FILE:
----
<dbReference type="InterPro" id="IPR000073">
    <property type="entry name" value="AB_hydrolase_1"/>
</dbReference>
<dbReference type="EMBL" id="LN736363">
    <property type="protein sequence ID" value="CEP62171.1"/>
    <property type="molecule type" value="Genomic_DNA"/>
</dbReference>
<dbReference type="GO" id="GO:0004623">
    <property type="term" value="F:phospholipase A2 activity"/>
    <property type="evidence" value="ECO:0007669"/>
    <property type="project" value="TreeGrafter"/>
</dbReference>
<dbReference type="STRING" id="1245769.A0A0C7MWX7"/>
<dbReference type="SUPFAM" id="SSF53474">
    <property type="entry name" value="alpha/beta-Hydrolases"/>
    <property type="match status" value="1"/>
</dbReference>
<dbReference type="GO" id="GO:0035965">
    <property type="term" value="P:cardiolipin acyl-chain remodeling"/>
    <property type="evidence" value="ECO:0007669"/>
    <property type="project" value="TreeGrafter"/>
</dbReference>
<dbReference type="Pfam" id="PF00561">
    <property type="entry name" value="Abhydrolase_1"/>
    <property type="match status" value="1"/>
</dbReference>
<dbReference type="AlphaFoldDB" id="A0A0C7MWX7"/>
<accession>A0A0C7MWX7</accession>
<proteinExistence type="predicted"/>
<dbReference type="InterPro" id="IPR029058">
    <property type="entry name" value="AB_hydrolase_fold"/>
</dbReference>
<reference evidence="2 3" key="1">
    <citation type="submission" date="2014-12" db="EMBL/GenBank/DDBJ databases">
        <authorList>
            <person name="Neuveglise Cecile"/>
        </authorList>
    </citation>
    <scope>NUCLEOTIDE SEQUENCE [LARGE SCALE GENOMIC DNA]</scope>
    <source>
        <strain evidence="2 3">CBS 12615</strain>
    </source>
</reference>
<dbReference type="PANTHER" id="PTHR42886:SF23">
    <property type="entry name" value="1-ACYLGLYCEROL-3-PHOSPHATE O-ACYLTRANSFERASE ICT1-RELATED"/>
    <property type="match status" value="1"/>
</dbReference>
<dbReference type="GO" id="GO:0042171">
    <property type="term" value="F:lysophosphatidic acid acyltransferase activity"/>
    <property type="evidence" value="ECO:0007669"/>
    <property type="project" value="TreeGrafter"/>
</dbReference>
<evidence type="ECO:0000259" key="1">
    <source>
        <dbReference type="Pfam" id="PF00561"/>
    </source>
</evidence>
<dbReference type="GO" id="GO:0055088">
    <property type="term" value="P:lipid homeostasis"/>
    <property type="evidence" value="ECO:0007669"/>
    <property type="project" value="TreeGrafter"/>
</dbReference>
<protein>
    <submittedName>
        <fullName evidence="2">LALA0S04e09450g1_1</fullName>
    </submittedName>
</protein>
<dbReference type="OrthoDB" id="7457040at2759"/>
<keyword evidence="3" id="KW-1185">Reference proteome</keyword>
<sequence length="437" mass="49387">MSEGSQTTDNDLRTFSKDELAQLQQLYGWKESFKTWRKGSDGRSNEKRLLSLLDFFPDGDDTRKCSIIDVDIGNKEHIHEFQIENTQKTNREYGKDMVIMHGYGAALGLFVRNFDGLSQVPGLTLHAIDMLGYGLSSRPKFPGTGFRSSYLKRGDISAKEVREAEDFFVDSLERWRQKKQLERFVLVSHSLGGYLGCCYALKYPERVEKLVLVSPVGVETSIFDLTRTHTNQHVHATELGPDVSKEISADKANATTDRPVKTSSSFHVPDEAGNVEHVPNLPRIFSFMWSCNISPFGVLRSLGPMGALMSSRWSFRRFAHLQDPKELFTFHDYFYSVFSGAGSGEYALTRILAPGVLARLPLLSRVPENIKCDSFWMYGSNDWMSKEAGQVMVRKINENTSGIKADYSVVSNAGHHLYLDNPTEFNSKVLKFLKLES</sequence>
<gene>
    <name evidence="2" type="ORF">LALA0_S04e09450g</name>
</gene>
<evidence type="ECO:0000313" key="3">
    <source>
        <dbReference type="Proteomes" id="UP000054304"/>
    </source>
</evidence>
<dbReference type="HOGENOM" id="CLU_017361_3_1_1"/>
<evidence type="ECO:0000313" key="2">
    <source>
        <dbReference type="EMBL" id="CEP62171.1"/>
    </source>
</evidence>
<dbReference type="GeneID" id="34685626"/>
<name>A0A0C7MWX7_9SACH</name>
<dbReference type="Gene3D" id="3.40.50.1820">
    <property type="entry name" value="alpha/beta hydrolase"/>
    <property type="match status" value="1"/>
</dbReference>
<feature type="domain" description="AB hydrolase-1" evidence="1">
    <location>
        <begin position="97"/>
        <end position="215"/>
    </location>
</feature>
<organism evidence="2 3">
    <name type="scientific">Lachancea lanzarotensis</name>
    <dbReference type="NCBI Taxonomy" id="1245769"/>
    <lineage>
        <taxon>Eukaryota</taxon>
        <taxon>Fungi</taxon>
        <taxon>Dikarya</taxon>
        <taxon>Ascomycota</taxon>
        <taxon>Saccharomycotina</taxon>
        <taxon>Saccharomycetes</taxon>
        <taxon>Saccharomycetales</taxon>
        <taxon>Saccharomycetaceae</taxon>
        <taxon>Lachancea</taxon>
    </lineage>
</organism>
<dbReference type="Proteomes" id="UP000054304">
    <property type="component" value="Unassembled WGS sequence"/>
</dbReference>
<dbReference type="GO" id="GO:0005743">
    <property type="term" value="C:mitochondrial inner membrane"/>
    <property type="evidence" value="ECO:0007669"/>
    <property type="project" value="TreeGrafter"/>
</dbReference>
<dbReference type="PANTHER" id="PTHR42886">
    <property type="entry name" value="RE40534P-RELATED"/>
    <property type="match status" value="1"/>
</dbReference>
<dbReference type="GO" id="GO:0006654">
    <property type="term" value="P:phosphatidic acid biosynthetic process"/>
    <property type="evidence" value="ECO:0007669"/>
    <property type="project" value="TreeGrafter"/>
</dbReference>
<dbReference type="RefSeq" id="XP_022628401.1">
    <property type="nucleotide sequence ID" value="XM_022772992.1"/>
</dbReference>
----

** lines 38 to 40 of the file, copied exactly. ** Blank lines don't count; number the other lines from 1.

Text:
    </citation>
    <scope>NUCLEOTIDE SEQUENCE [LARGE SCALE GENOMIC DNA]</scope>
    <source>